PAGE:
For this objective, the ability to make citizens main players of the policy making process and to enhance their level of empowerment in the public arena becomes crucial. One of the most efficient strategies consists in enhancing the citizen’s level of specialization and knowledge of the single issues, through better analysis and information production skills. This is what Aaron Wildavsky defines as “analyst citizen”.
A citizen becomes an analyst when he/she is able to produce autonomously a knowledge of social phenomena or problems, through which he/she can direct his/her own actions within the system of relationships between the political actors and public policy.
According to the active citizenship approach, therefore, civic evaluation, as described above, is a vital empowerment tool offered to citizens and civic organizations. The autonomous production of information can allow the reduction of subordination, to or dependency on others or, in positive terms, to enhance the power of citizens and their ability to influence.
The knowledge coming from civic evaluation processes can produce actions of information, listening and assistance to citizens, interaction with institutions, participation in public policies or, in a simpler way, complaints, claims or legal action.
In any case, such knowledge is a potential source of original power, not derived from other authorities: the power to produce and spread information and judgements based on reality, the power to survey and verify the correct operation of institutions, the power to directly intervene to solve problems or to meet needs coming from citizens (for example through co-production of public policies or services).
Acting on the system of relationships, citizens can produce a social change and start collective learning processes. The result of such processes depends, obviously, on the relationship system itself and on its context.
This is not the right place to deepen the examination of the links between evaluation, organizational learning or social change. In any case, it cannot be doubted that civic evaluation, among the several forms that can be taken by policy evaluation, is specially linked to learning processes. The will to act is intrinsically present in the evaluation action itself.


Civic Evaluation and Participatory Evaluation
The last thought leads us to a further consideration regarding the distinction between Civic Evaluation and Participatory Evaluation.
A few years ago, the onset of participatory approaches in evaluation practice started a wide debate, which is still very active.
According to many authors, drawing on several concrete experiences, the involvement of stakeholders in evaluation processes can bring many benefits. First, it widens the perspective used to tackle a specific issue and improves the quality and depth of the issues on which the evaluation process is founded. Second, it makes the process clearer and more shared, encouraging comparison, communication and collaboration between subjects with different interests. Lastly, it helps the evaluation process itself and makes each stakeholder more conscious and capable in the evaluation.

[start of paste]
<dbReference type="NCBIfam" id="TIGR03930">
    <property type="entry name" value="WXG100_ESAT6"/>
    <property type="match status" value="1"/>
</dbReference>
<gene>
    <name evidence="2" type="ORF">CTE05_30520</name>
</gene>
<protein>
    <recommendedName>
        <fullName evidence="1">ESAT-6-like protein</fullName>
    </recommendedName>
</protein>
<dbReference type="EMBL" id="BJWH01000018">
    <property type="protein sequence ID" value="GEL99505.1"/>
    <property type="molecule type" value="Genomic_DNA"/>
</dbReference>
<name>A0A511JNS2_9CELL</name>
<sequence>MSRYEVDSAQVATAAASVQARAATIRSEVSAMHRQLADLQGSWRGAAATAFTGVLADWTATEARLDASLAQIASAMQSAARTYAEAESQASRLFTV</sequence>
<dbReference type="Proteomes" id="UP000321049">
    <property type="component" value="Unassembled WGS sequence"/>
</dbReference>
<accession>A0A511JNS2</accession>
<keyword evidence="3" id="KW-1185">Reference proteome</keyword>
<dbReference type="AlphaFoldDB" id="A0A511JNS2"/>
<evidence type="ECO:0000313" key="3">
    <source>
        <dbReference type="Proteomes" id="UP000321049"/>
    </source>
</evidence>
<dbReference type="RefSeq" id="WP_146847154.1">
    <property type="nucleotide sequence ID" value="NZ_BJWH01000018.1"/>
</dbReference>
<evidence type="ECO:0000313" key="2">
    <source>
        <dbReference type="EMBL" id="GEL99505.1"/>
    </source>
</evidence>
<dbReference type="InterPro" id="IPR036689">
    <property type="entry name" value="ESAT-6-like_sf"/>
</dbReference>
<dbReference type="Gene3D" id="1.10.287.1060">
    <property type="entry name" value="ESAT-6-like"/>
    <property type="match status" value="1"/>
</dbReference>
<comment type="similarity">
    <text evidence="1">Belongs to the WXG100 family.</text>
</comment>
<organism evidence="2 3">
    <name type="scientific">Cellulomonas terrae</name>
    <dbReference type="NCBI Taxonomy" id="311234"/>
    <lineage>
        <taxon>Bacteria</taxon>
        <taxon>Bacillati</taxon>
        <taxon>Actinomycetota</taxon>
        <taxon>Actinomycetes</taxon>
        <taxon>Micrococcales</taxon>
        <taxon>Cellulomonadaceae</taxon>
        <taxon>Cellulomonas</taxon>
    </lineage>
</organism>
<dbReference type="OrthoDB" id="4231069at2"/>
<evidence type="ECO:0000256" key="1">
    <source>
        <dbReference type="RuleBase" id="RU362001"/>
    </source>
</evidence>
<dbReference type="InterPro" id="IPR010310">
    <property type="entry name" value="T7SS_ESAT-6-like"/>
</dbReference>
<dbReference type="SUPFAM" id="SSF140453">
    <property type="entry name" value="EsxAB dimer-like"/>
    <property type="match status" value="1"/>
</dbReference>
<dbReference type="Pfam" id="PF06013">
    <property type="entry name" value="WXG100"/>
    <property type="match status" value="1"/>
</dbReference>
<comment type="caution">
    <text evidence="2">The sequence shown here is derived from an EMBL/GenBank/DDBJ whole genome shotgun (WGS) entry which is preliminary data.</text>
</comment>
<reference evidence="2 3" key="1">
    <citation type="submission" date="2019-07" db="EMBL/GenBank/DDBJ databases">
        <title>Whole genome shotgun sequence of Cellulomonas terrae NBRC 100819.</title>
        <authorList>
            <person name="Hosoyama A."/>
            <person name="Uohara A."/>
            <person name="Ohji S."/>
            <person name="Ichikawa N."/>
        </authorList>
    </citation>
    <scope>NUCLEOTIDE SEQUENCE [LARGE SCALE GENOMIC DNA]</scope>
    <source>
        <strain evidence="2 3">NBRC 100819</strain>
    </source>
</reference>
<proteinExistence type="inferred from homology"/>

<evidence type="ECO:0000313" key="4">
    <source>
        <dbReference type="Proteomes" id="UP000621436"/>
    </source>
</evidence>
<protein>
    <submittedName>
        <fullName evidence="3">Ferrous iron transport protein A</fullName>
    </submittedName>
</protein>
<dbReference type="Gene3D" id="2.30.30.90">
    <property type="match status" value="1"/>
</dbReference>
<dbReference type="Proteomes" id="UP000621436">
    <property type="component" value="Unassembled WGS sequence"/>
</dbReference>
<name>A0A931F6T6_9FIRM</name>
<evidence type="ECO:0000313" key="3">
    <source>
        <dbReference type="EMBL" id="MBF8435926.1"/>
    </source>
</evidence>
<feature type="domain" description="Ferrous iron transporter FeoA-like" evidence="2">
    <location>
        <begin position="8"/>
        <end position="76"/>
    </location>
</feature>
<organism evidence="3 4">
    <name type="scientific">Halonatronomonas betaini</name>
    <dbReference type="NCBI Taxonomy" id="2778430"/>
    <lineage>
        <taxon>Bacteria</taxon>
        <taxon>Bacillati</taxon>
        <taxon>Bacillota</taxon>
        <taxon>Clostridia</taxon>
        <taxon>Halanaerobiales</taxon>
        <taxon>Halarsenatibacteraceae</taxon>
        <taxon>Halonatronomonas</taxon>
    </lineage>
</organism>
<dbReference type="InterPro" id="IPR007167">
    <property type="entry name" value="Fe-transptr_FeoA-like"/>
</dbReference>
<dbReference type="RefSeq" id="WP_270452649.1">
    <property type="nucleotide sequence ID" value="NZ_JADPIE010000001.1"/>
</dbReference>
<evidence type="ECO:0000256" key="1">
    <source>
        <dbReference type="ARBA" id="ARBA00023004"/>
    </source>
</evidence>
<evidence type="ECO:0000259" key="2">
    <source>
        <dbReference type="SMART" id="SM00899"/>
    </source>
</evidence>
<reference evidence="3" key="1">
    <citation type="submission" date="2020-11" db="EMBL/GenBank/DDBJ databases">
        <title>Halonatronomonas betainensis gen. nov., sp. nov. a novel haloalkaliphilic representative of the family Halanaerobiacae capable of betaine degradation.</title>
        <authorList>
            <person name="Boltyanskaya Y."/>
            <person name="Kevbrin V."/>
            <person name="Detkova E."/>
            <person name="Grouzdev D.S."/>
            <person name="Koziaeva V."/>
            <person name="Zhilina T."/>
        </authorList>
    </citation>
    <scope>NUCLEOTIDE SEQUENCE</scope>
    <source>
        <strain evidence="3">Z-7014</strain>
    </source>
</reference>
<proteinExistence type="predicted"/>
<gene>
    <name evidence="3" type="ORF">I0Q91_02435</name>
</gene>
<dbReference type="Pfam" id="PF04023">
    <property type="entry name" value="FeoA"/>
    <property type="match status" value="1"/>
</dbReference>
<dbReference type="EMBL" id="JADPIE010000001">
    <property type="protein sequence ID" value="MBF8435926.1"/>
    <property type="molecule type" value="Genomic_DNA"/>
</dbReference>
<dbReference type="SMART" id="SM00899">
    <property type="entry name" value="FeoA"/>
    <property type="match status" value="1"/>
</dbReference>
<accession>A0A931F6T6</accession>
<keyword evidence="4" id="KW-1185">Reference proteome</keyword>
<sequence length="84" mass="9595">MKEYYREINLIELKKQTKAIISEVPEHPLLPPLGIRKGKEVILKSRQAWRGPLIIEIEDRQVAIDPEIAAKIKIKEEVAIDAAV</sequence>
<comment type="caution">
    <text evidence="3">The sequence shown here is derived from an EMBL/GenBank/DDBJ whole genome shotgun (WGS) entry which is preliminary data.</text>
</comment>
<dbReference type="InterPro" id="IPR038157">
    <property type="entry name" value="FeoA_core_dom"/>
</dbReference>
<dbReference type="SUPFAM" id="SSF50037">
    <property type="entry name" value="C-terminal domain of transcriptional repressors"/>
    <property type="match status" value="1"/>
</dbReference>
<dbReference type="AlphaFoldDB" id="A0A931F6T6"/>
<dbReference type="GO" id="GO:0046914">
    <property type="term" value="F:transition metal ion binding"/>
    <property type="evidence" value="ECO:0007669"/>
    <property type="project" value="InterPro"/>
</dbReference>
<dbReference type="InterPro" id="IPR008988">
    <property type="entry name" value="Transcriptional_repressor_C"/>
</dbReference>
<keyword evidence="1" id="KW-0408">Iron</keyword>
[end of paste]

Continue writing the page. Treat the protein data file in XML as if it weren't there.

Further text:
Summarizing, a participative approach is considered an element which can make the findings more useful, significant and believable.
The civic approach to evaluation is partially different from the participative, although very close to it. Usually, participative methods develop the listening of the different stakeholders with sophisticated techniques, but they do not recognize them as subjects able to produce on their own structured evaluations. The point of view of citizens, in particular, is considered a survey object, one of the several points of view which may be taken in account while developing the different evaluation steps.
In civic evaluation, the citizen ceases to be a mere survey object and becomes the evaluating subject which analyses reality using his own tools, collects data, analyses documents, interviews managers, service directors, etc.
In this process, citizens seek confrontation and dialogue with institutions and other actors, possibly in a partnership and collaboration relationship, but they consider evaluation activity an autonomous and independent power. The main goal is, therefore, to make citizens more capable and efficient in their participation in public life and in their relationship with the institutions. It becomes possible, through the findings of the evaluation, to create pressure to share and to implement the improvement programs with the institution itself.